One of the Big Hurt's teammates, though, has been around the game long enough to see Thomas' entire career. Jays shortstop Royce Clayton was drafted a year before Thomas, and made his Major League debut one year after Toronto's slugger.
Clayton's historical knowledge of the game runs deep, as does his appreciation for what Thomas has been able to achieve over his 18-year career.
"A lot of these guys don't remember how Frank, in the early 90's, was the dominant player in this league," Clayton said. "Even though he's 39, he's still doing it. He hit 39 home runs last year at an age where a lot of people his age are dropping off substantially -- especially power hitters. To remain that consistent says a lot about his dedication."
Clayton was teammates with Thomas during the 2001-02 seasons in Chicago, and the two veterans were reunited for the second time when they signed free agent contracts with the Jays over the offseason. Even though the game has changed dramatically since they entered the league, Clayton is quick to shoot down any talk that the 500 Home Run Club doesn't hold the same kind of prestige that it once did.
"500 is 500," Clayton said. "That's an automatic trip into the Hall of Fame. If you can't appreciate that in this day and age, then I think people are missing out, because besides from a few, we're not going to see it too much more. ... The guys who do hit 30-40 home runs a year, you don't see them having that type of consistency and longevity that Frank has had."
Jays manager John Gibbons said Thomas' achievement Thursday in Minnesota was something few other players have done, and that he would like to believe that Thomas' 500 career home runs put him in the Hall of Fame.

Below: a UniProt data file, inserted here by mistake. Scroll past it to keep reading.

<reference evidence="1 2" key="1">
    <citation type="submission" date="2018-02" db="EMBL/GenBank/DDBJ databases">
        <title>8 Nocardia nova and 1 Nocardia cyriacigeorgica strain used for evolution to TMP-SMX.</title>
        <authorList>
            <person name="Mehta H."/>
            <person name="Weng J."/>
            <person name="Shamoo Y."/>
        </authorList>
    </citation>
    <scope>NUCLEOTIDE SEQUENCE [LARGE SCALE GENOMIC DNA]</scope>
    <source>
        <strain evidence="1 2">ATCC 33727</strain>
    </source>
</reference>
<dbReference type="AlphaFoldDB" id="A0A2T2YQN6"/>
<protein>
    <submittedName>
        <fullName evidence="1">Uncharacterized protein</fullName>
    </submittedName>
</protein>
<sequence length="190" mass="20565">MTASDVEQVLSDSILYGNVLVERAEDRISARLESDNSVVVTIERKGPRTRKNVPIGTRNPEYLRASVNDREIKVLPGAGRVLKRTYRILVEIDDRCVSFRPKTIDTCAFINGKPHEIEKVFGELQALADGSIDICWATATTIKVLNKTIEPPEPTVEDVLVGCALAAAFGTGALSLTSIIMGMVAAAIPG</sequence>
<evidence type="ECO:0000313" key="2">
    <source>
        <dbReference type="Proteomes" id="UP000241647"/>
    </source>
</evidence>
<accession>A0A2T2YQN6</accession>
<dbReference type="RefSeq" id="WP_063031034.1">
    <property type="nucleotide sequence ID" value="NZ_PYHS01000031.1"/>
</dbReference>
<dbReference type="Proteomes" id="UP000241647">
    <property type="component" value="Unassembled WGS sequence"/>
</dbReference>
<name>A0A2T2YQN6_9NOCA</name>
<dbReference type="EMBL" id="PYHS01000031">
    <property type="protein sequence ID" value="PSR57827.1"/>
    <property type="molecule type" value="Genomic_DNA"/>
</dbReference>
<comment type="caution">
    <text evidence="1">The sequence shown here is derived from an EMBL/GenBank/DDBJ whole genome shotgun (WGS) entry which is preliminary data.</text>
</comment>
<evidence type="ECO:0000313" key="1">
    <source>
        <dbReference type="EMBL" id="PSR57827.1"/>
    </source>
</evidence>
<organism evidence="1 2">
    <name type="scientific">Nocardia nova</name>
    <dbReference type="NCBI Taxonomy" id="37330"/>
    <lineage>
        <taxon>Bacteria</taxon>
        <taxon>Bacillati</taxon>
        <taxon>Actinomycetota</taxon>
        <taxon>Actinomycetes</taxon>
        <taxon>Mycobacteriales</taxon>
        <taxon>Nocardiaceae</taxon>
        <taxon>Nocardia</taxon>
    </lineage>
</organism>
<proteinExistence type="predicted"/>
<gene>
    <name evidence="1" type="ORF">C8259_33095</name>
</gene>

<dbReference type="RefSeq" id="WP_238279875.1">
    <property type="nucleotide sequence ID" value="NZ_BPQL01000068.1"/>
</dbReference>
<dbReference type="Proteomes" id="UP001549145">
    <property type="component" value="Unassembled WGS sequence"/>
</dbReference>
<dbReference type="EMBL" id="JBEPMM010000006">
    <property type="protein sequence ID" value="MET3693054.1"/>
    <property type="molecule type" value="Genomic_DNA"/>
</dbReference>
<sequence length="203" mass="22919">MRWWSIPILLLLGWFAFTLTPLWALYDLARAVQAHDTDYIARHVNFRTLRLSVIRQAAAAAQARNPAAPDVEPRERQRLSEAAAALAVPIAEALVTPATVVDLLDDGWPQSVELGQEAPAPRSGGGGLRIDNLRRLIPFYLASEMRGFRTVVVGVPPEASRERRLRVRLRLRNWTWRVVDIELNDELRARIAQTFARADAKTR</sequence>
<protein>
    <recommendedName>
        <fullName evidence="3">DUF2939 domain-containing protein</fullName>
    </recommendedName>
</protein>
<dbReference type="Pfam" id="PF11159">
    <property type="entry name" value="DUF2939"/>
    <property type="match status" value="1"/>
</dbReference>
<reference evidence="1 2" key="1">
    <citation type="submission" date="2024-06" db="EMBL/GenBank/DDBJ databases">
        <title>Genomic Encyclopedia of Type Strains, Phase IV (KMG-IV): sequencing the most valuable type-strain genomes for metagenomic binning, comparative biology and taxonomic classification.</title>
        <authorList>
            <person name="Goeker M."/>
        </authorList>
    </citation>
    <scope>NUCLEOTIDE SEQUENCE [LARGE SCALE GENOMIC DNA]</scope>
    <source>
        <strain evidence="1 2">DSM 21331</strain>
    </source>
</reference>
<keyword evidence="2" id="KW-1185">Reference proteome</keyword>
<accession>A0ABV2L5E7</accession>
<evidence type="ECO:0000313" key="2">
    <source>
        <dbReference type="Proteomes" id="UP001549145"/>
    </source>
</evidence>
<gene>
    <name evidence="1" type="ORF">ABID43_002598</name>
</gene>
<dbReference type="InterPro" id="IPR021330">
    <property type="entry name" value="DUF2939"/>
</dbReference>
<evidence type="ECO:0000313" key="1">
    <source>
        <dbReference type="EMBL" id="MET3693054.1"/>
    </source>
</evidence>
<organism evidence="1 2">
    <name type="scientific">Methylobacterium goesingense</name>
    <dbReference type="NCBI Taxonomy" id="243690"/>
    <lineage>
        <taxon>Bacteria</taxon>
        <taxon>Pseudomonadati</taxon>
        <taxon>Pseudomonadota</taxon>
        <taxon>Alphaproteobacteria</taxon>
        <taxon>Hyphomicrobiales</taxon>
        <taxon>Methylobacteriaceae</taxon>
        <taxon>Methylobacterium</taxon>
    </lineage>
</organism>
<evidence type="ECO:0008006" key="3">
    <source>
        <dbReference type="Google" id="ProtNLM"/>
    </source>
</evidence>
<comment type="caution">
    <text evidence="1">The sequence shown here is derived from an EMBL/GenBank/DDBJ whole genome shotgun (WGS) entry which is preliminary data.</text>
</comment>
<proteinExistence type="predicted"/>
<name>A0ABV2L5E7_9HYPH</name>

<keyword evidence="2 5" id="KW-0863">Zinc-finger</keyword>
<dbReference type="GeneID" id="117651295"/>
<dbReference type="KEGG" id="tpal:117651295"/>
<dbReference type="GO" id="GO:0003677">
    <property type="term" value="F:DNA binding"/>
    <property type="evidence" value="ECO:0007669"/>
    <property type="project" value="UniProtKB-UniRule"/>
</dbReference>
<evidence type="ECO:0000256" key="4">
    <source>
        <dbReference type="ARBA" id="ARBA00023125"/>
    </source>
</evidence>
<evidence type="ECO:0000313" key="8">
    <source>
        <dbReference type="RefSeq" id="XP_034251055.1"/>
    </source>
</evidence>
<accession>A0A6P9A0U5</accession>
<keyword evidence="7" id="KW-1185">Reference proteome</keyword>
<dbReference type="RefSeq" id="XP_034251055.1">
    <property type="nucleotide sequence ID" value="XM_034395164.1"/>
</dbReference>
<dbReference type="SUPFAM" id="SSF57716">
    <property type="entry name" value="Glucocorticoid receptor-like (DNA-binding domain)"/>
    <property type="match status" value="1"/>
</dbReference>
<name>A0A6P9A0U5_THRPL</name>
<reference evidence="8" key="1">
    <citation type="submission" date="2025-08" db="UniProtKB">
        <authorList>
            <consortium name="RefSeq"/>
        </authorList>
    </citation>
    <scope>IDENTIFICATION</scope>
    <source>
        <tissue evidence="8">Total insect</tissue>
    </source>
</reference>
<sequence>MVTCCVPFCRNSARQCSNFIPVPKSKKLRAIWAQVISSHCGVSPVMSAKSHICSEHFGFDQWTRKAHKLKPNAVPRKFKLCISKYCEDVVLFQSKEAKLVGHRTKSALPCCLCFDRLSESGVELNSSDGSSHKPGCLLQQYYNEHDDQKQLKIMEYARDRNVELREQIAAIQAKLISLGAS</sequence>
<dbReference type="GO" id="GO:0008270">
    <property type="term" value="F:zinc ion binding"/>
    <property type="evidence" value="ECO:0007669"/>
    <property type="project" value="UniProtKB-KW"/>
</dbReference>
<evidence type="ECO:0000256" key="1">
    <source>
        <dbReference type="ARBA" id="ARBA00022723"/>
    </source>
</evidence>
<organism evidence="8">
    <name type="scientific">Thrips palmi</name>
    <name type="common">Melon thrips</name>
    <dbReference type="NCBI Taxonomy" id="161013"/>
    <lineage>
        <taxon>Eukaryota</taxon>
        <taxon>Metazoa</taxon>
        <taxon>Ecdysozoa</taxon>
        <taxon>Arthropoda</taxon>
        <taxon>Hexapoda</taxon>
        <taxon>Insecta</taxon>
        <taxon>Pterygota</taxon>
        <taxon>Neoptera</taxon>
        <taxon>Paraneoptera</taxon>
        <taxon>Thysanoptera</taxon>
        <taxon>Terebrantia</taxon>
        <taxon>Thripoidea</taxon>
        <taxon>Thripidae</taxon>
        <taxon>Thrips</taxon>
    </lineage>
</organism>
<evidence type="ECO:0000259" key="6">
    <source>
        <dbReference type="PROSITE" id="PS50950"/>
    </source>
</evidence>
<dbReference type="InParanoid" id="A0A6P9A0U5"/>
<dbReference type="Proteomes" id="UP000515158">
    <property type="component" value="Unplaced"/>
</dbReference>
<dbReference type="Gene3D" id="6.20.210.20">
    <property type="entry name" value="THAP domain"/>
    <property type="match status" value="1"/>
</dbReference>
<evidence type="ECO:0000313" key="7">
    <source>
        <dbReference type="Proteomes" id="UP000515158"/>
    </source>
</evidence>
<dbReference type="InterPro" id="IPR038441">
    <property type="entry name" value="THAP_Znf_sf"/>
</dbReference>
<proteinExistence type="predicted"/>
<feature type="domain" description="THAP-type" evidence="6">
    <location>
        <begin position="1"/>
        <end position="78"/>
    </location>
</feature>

"I sure hope so. I mean, [baseball writers] vote, not me, but I sure hope," Gibbons said. "It's a great accomplishment, only 21 guys have done that. First of all, to have longevity in this game, to play as long as he's been playing and then to maintain that level of play, that speaks for itself."
Jays reliever and Chicago native Jason Frasor was just 13 years old when Thomas first homered in the Majors. The right-hander grew up as a fan of the Cubs, but he says now that he is older, he has learned to appreciate all that Thomas has done for the game.
"You grow up and you learn to respect the player and his achievements," Frasor said. "He was amazing. Two-time MVP. I didn't care for him back then, because of the Cubs, but I love him now. He's a great teammate, and he deserves all the milestones he's reached in his career."
What impresses Frasor the most is the longevity Thomas has sustained in his career. Thomas, who is listed at 6-foot-5, 275 pounds, has been placed on the disabled list six times over 18 seasons, and has been forced to undergo countless surgeries on various parts of his body. But each and every time, he's managed to come back with his classic power stroke that has helped cement his place among baseball's elite.
"It's incredible," Frasor said. "He's worked really hard to keep his body in shape and get back from those injuries. I'm going on four years and it feels like 20. I don't know how he's done it."
Thomas was also the boyhood hero of Jays 23-year-old left fielder Adam Lind. While Lind was growing up in Muncie, Ind., he used to make the trip to Chicago to watch Thomas in person.
"I loved watching Frank," Lind said. "I think he was a favorite of a lot of kids, just because he was so big and hit so many home runs. ... Now he'll be in the record books. Five-hundred is one of those milestones in baseball that proves greatness."
For Clayton, he's just happy Thomas now has his place in history, but he hopes that's not all people will remember Thomas for.
"Five-hundred home runs is one thing," Clayton said. "But if you look at his career on-base percentage, slugging percentage, batting average, it's really impressive. For a man of his stature to combine all that together, it's an accomplishment to the dedication to his craft and his professionalism."
Thomas said that even though he has spent just half a season with the Blue Jays, his teammates have been supportive during his quest for No. 500, and he appreciates that.
"They've been great. They've been encouraging," he said. "They know how hard its been to get here."
Gregor Chisholm and Joe Kieser are contributors to MLB.com. This story was not subject to the approval of Major League Baseball or its clubs.